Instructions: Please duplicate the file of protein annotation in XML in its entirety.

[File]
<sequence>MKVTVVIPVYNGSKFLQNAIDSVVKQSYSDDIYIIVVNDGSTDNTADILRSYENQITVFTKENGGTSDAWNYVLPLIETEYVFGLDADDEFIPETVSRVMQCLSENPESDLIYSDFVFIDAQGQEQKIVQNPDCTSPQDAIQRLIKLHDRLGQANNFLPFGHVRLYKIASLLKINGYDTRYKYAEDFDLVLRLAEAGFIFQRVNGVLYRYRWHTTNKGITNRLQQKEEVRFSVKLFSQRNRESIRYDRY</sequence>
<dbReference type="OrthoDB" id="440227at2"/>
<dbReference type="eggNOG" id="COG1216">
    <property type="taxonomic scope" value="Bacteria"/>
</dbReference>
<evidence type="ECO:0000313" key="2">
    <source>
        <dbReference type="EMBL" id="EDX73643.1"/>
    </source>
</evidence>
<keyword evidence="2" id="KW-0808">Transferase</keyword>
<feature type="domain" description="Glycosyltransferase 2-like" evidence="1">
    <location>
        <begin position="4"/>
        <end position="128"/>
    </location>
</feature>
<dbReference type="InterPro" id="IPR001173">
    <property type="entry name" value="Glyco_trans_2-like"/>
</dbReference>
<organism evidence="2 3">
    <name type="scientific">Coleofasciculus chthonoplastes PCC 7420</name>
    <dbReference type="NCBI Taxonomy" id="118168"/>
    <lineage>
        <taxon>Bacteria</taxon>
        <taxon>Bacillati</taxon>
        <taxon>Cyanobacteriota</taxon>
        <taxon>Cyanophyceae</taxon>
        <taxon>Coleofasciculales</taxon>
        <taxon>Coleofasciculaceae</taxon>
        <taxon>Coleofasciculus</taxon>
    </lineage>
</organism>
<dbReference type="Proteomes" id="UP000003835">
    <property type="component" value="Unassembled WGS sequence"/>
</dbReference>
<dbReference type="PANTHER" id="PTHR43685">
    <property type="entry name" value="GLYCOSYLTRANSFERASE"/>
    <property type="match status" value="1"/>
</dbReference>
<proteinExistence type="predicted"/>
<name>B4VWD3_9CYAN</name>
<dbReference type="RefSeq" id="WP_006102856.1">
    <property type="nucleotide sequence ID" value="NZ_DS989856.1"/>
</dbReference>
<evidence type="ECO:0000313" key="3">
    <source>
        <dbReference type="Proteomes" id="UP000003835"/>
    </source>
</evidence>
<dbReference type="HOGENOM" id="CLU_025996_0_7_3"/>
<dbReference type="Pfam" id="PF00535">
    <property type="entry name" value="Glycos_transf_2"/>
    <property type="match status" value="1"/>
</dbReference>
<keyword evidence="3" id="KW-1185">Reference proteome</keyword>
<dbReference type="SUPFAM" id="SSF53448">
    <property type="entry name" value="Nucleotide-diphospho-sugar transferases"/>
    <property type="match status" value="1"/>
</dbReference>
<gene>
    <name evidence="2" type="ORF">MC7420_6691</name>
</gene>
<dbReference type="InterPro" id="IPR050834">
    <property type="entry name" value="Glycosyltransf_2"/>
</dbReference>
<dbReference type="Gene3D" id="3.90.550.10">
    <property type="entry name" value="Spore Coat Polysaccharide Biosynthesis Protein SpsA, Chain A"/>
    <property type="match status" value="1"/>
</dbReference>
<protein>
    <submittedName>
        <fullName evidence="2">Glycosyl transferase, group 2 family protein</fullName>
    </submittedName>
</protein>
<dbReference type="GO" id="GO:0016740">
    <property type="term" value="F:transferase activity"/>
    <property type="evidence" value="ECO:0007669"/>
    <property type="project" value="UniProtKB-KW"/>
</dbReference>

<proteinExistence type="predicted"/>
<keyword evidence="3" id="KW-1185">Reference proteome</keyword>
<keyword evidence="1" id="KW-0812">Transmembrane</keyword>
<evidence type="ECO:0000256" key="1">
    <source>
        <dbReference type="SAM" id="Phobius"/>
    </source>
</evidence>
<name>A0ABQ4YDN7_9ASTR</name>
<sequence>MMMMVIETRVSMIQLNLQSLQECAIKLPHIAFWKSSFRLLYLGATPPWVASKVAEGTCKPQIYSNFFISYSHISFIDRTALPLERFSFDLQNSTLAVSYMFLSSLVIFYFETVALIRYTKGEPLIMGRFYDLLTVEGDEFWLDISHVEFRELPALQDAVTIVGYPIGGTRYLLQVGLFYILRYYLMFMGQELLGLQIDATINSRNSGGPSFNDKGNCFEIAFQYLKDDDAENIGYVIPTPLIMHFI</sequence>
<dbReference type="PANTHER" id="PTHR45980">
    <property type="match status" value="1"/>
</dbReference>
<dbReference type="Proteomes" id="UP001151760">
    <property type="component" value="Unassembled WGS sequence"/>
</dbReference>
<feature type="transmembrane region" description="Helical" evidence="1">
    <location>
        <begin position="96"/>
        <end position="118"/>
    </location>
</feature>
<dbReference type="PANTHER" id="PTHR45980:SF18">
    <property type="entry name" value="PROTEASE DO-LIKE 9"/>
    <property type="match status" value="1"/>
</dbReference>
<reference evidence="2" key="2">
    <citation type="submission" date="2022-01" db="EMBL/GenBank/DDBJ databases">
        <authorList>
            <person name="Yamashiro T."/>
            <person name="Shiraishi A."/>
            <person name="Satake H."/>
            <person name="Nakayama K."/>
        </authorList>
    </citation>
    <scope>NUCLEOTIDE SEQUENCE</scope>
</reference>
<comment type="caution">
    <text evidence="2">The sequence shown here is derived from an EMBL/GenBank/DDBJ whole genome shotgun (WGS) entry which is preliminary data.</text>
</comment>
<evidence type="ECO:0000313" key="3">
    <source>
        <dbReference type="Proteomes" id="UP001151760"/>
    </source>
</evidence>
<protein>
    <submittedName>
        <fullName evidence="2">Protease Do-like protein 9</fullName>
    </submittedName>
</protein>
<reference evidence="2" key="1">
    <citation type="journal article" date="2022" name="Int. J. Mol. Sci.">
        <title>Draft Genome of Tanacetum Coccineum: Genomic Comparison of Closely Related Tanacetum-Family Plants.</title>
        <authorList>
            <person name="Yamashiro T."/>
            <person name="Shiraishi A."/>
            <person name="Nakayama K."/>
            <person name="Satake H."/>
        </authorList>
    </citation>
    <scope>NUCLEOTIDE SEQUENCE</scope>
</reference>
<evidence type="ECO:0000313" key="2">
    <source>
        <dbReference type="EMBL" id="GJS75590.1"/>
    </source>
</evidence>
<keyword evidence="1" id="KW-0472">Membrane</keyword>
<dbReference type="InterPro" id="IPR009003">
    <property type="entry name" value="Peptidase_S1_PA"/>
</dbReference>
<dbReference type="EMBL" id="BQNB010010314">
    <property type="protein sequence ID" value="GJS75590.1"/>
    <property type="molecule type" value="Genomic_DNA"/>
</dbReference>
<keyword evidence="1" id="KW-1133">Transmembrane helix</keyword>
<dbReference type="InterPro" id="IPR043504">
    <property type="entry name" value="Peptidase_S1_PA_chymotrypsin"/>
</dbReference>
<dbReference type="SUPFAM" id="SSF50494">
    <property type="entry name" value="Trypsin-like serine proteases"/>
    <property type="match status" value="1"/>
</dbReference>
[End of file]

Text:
<sequence>MKVTVVIPVYNGSKFLQNAIDSVVKQSYSDDIYIIVVNDGSTDNTADILRSYENQITVFTKENGGTSDAWNYVLPLIETEYVFGLDADDEFIPETVSRVMQCLSENPESDLIYSDFVFIDAQGQEQKIVQNPDCTSPQDAIQRLIKLHDRLGQANNFLPFGHVRLYKIASLLKINGYDTRYKYAEDFDLVLRLAEAGFIFQRVNGVLYRYRWHTTNKGITNRLQQKEEVRFSVKLFSQRNRESIRYDRY</sequence>
<dbReference type="OrthoDB" id="440227at2"/>
<dbReference type="eggNOG" id="COG1216">
    <property type="taxonomic scope" value="Bacteria"/>
</dbReference>
<evidence type="ECO:0000313" key="2">
    <source>
        <dbReference type="EMBL" id="EDX73643.1"/>
    </source>
</evidence>
<keyword evidence="2" id="KW-0808">Transferase</keyword>
<feature type="domain" description="Glycosyltransferase 2-like" evidence="1">
    <location>
        <begin position="4"/>
        <end position="128"/>
    </location>
</feature>
<dbReference type="InterPro" id="IPR001173">
    <property type="entry name" value="Glyco_trans_2-like"/>
</dbReference>
<organism evidence="2 3">
    <name type="scientific">Coleofasciculus chthonoplastes PCC 7420</name>
    <dbReference type="NCBI Taxonomy" id="118168"/>
    <lineage>
        <taxon>Bacteria</taxon>
        <taxon>Bacillati</taxon>
        <taxon>Cyanobacteriota</taxon>
        <taxon>Cyanophyceae</taxon>
        <taxon>Coleofasciculales</taxon>
        <taxon>Coleofasciculaceae</taxon>
        <taxon>Coleofasciculus</taxon>
    </lineage>
</organism>
<dbReference type="Proteomes" id="UP000003835">
    <property type="component" value="Unassembled WGS sequence"/>
</dbReference>
<dbReference type="PANTHER" id="PTHR43685">
    <property type="entry name" value="GLYCOSYLTRANSFERASE"/>
    <property type="match status" value="1"/>
</dbReference>
<proteinExistence type="predicted"/>
<name>B4VWD3_9CYAN</name>
<dbReference type="RefSeq" id="WP_006102856.1">
    <property type="nucleotide sequence ID" value="NZ_DS989856.1"/>
</dbReference>
<evidence type="ECO:0000313" key="3">
    <source>
        <dbReference type="Proteomes" id="UP000003835"/>
    </source>
</evidence>
<dbReference type="HOGENOM" id="CLU_025996_0_7_3"/>
<dbReference type="Pfam" id="PF00535">
    <property type="entry name" value="Glycos_transf_2"/>
    <property type="match status" value="1"/>
</dbReference>
<keyword evidence="3" id="KW-1185">Reference proteome</keyword>
<dbReference type="SUPFAM" id="SSF53448">
    <property type="entry name" value="Nucleotide-diphospho-sugar transferases"/>
    <property type="match status" value="1"/>
</dbReference>
<gene>
    <name evidence="2" type="ORF">MC7420_6691</name>
</gene>
<dbReference type="InterPro" id="IPR050834">
    <property type="entry name" value="Glycosyltransf_2"/>
</dbReference>
<dbReference type="Gene3D" id="3.90.550.10">
    <property type="entry name" value="Spore Coat Polysaccharide Biosynthesis Protein SpsA, Chain A"/>
    <property type="match status" value="1"/>
</dbReference>
<protein>
    <submittedName>
        <fullName evidence="2">Glycosyl transferase, group 2 family protein</fullName>
    </submittedName>
</protein>
<dbReference type="GO" id="GO:0016740">
    <property type="term" value="F:transferase activity"/>
    <property type="evidence" value="ECO:0007669"/>
    <property type="project" value="UniProtKB-KW"/>
</dbReference>

<proteinExistence type="predicted"/>
<keyword evidence="3" id="KW-1185">Reference proteome</keyword>
<keyword evidence="1" id="KW-0812">Transmembrane</keyword>
<evidence type="ECO:0000256" key="1">
    <source>
        <dbReference type="SAM" id="Phobius"/>
    </source>
</evidence>
<name>A0ABQ4YDN7_9ASTR</name>
<sequence>MMMMVIETRVSMIQLNLQSLQECAIKLPHIAFWKSSFRLLYLGATPPWVASKVAEGTCKPQIYSNFFISYSHISFIDRTALPLERFSFDLQNSTLAVSYMFLSSLVIFYFETVALIRYTKGEPLIMGRFYDLLTVEGDEFWLDISHVEFRELPALQDAVTIVGYPIGGTRYLLQVGLFYILRYYLMFMGQELLGLQIDATINSRNSGGPSFNDKGNCFEIAFQYLKDDDAENIGYVIPTPLIMHFI</sequence>
<dbReference type="PANTHER" id="PTHR45980">
    <property type="match status" value="1"/>
</dbReference>
<dbReference type="Proteomes" id="UP001151760">
    <property type="component" value="Unassembled WGS sequence"/>
</dbReference>
<feature type="transmembrane region" description="Helical" evidence="1">
    <location>
        <begin position="96"/>
        <end position="118"/>
    </location>
</feature>
<dbReference type="PANTHER" id="PTHR45980:SF18">
    <property type="entry name" value="PROTEASE DO-LIKE 9"/>
    <property type="match status" value="1"/>
</dbReference>
<reference evidence="2" key="2">
    <citation type="submission" date="2022-01" db="EMBL/GenBank/DDBJ databases">
        <authorList>
            <person name="Yamashiro T."/>
            <person name="Shiraishi A."/>
            <person name="Satake H."/>
            <person name="Nakayama K."/>
        </authorList>
    </citation>
    <scope>NUCLEOTIDE SEQUENCE</scope>
</reference>
<comment type="caution">
    <text evidence="2">The sequence shown here is derived from an EMBL/GenBank/DDBJ whole genome shotgun (WGS) entry which is preliminary data.</text>
</comment>
<evidence type="ECO:0000313" key="3">
    <source>
        <dbReference type="Proteomes" id="UP001151760"/>
    </source>
</evidence>
<protein>
    <submittedName>
        <fullName evidence="2">Protease Do-like protein 9</fullName>
    </submittedName>
</protein>
<reference evidence="2" key="1">
    <citation type="journal article" date="2022" name="Int. J. Mol. Sci.">
        <title>Draft Genome of Tanacetum Coccineum: Genomic Comparison of Closely Related Tanacetum-Family Plants.</title>
        <authorList>
            <person name="Yamashiro T."/>
            <person name="Shiraishi A."/>
            <person name="Nakayama K."/>
            <person name="Satake H."/>
        </authorList>
    </citation>
    <scope>NUCLEOTIDE SEQUENCE</scope>
</reference>
<evidence type="ECO:0000313" key="2">
    <source>
        <dbReference type="EMBL" id="GJS75590.1"/>
    </source>
</evidence>
<keyword evidence="1" id="KW-0472">Membrane</keyword>
<dbReference type="InterPro" id="IPR009003">
    <property type="entry name" value="Peptidase_S1_PA"/>
</dbReference>
<dbReference type="EMBL" id="BQNB010010314">
    <property type="protein sequence ID" value="GJS75590.1"/>
    <property type="molecule type" value="Genomic_DNA"/>
</dbReference>
<keyword evidence="1" id="KW-1133">Transmembrane helix</keyword>
<dbReference type="InterPro" id="IPR043504">
    <property type="entry name" value="Peptidase_S1_PA_chymotrypsin"/>
</dbReference>
<dbReference type="SUPFAM" id="SSF50494">
    <property type="entry name" value="Trypsin-like serine proteases"/>
    <property type="match status" value="1"/>
</dbReference>